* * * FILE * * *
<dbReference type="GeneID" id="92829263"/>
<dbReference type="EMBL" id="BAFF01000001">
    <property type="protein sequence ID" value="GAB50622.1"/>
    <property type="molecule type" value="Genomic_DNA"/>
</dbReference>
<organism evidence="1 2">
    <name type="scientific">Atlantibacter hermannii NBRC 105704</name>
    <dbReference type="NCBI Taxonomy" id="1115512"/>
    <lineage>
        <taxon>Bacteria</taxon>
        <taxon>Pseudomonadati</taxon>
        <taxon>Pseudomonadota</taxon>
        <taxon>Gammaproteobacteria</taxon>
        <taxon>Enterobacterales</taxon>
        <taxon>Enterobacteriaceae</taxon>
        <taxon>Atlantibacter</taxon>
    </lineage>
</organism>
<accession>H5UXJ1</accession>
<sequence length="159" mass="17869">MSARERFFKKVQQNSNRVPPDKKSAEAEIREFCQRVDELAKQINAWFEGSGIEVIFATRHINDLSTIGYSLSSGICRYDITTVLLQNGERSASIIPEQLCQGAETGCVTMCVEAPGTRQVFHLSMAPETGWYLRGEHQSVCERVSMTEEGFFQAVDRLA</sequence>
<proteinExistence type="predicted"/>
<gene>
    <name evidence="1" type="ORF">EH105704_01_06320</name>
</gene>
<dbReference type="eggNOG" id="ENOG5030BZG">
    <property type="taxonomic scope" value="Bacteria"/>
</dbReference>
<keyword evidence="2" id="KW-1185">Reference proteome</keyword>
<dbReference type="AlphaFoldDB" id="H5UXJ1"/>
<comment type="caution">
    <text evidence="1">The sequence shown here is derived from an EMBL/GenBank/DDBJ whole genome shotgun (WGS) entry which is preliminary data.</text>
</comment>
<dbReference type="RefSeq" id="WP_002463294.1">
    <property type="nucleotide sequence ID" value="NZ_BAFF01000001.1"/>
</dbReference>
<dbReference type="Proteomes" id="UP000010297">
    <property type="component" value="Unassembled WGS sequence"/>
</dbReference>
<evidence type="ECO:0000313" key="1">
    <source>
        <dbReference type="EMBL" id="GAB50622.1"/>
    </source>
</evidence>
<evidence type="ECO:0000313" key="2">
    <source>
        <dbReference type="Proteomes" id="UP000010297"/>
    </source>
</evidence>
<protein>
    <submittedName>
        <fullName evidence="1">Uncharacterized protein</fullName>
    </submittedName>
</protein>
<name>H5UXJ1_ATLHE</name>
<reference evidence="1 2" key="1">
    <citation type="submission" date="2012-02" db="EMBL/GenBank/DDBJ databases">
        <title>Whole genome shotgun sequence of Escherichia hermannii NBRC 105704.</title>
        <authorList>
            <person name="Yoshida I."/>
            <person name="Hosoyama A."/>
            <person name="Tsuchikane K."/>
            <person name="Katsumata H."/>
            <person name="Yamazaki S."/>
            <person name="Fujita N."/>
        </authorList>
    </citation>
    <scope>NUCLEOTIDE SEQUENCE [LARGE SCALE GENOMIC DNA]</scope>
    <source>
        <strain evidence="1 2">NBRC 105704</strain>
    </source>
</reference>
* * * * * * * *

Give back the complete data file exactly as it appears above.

<dbReference type="GeneID" id="92829263"/>
<dbReference type="EMBL" id="BAFF01000001">
    <property type="protein sequence ID" value="GAB50622.1"/>
    <property type="molecule type" value="Genomic_DNA"/>
</dbReference>
<organism evidence="1 2">
    <name type="scientific">Atlantibacter hermannii NBRC 105704</name>
    <dbReference type="NCBI Taxonomy" id="1115512"/>
    <lineage>
        <taxon>Bacteria</taxon>
        <taxon>Pseudomonadati</taxon>
        <taxon>Pseudomonadota</taxon>
        <taxon>Gammaproteobacteria</taxon>
        <taxon>Enterobacterales</taxon>
        <taxon>Enterobacteriaceae</taxon>
        <taxon>Atlantibacter</taxon>
    </lineage>
</organism>
<accession>H5UXJ1</accession>
<sequence length="159" mass="17869">MSARERFFKKVQQNSNRVPPDKKSAEAEIREFCQRVDELAKQINAWFEGSGIEVIFATRHINDLSTIGYSLSSGICRYDITTVLLQNGERSASIIPEQLCQGAETGCVTMCVEAPGTRQVFHLSMAPETGWYLRGEHQSVCERVSMTEEGFFQAVDRLA</sequence>
<proteinExistence type="predicted"/>
<gene>
    <name evidence="1" type="ORF">EH105704_01_06320</name>
</gene>
<dbReference type="eggNOG" id="ENOG5030BZG">
    <property type="taxonomic scope" value="Bacteria"/>
</dbReference>
<keyword evidence="2" id="KW-1185">Reference proteome</keyword>
<dbReference type="AlphaFoldDB" id="H5UXJ1"/>
<comment type="caution">
    <text evidence="1">The sequence shown here is derived from an EMBL/GenBank/DDBJ whole genome shotgun (WGS) entry which is preliminary data.</text>
</comment>
<dbReference type="RefSeq" id="WP_002463294.1">
    <property type="nucleotide sequence ID" value="NZ_BAFF01000001.1"/>
</dbReference>
<dbReference type="Proteomes" id="UP000010297">
    <property type="component" value="Unassembled WGS sequence"/>
</dbReference>
<evidence type="ECO:0000313" key="1">
    <source>
        <dbReference type="EMBL" id="GAB50622.1"/>
    </source>
</evidence>
<evidence type="ECO:0000313" key="2">
    <source>
        <dbReference type="Proteomes" id="UP000010297"/>
    </source>
</evidence>
<protein>
    <submittedName>
        <fullName evidence="1">Uncharacterized protein</fullName>
    </submittedName>
</protein>
<name>H5UXJ1_ATLHE</name>
<reference evidence="1 2" key="1">
    <citation type="submission" date="2012-02" db="EMBL/GenBank/DDBJ databases">
        <title>Whole genome shotgun sequence of Escherichia hermannii NBRC 105704.</title>
        <authorList>
            <person name="Yoshida I."/>
            <person name="Hosoyama A."/>
            <person name="Tsuchikane K."/>
            <person name="Katsumata H."/>
            <person name="Yamazaki S."/>
            <person name="Fujita N."/>
        </authorList>
    </citation>
    <scope>NUCLEOTIDE SEQUENCE [LARGE SCALE GENOMIC DNA]</scope>
    <source>
        <strain evidence="1 2">NBRC 105704</strain>
    </source>
</reference>